We’re sitters, and as long as it’s clean, we really don’t care. The fact you are asking means you are a sweet person, believe me, it’s just as much about the pet owners as it is about the pets, and you sound like a nice caring person, so sitters will feel connected to you for that reason, as well as liking the look of your pets.

It’s about the place as a whole, whether that’s your location, your home, your garden, your pets, you yourself, or whether our family lives near by. We’ve sat in tiny one bed flats, and huge houses with land. We like a mix for different reasons, the lived-in-look wouldn’t put us off, and there are a lot of sitters like us on here.


Why do you like your home? Are there interesting architectural features? Is it cosy? Is there a nice garden? Is the neighbourhood interesting? As long as things are clean and the basic amenities are usable, I love places with a bit of character that the owners have made a home. Transparency (without being overly self-deprecating!) is key.


Sitters are individuals, with individual preferences, so you should be able to find a match. Just be transparent and clear with your listing and photos, so you don’t end up with a mismatch and potentially get dinged in your reviews.

Personally, I dislike clutter and value cleanliness, so prioritize sits accordingly.

Clutter tends to make it harder to clean thoroughly.

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I feel you. I have a small apartment in an old building with no modern amenities, and when I first joined got so psyched out by the magazine-perfect million dollar homes available in my city that I got a friend to do my first sit instead, convinced no one would ever want to stay here.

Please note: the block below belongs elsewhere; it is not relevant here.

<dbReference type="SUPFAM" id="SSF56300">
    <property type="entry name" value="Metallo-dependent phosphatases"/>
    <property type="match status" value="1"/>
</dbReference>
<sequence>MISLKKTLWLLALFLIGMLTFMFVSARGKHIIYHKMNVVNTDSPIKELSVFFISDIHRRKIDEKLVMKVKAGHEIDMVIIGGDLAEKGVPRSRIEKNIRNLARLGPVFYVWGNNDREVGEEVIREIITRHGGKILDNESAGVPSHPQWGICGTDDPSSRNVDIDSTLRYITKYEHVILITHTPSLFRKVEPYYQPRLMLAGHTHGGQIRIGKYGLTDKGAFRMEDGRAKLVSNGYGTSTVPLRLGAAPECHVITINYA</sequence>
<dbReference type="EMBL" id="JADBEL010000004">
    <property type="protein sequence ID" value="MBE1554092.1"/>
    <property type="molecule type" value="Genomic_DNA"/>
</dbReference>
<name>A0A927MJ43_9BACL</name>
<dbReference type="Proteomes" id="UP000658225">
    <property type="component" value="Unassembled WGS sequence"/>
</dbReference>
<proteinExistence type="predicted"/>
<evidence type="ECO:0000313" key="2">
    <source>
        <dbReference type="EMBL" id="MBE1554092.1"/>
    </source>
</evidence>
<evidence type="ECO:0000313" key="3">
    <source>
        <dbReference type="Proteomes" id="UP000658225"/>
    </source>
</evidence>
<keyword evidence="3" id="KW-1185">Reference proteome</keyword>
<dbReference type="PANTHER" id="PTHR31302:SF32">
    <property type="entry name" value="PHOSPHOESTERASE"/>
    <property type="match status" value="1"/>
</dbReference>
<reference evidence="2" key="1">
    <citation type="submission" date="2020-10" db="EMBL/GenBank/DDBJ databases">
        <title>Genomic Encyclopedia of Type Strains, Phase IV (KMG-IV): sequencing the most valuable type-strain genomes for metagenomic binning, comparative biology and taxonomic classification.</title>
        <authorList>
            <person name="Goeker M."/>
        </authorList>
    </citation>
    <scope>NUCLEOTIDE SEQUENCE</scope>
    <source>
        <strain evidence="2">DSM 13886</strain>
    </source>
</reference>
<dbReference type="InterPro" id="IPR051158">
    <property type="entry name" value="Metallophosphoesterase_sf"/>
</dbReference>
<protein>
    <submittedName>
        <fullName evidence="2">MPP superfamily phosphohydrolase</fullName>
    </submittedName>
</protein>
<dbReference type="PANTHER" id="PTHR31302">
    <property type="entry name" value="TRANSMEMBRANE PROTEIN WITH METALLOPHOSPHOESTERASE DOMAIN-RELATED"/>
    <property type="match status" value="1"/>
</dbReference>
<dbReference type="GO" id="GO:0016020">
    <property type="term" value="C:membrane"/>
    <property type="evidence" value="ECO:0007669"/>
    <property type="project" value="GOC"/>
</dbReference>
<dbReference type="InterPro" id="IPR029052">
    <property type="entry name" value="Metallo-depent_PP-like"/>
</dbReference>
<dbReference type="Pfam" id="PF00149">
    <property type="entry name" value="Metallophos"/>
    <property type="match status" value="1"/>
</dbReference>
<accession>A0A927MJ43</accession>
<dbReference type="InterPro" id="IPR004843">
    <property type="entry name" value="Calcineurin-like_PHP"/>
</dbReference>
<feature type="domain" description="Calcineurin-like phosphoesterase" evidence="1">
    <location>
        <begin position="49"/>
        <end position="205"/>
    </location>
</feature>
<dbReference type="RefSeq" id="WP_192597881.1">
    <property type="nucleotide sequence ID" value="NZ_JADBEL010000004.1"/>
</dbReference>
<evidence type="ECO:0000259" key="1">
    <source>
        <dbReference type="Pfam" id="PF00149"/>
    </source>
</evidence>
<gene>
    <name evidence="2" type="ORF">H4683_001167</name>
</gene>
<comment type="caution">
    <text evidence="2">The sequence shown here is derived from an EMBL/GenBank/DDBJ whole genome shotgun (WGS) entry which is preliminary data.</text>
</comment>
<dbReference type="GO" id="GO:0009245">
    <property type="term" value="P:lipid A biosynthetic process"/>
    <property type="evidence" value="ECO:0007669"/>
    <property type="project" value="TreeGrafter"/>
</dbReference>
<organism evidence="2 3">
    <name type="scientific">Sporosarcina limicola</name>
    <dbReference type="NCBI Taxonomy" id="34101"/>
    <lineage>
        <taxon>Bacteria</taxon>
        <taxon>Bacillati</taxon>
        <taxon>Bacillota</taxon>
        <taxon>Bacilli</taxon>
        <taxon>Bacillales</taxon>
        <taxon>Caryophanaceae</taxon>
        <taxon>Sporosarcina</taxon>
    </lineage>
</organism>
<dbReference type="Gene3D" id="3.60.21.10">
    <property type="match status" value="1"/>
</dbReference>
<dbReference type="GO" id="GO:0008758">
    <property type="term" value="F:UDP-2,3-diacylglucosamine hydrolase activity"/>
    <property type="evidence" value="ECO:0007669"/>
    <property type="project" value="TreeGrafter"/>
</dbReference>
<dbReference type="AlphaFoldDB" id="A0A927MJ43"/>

So I created a profile that is really honest about the strengths and challenges of my place. I have lots of photos that accurately represent how I would leave the space for a sitter - clean and relatively organized, but also, how I actually live here. And I make sure to leave plenty of space for a sitter’s things, even moving some of my things into storage for longer sits.

5 successful sits later and I’m a lot more confident about my listing and what I have to offer - there are plenty of sitters out there who will never apply, and that’s totally ok with me. THS is about finding the right match - your people are out there, just just need to figure out how to craft a profile that will call them to you!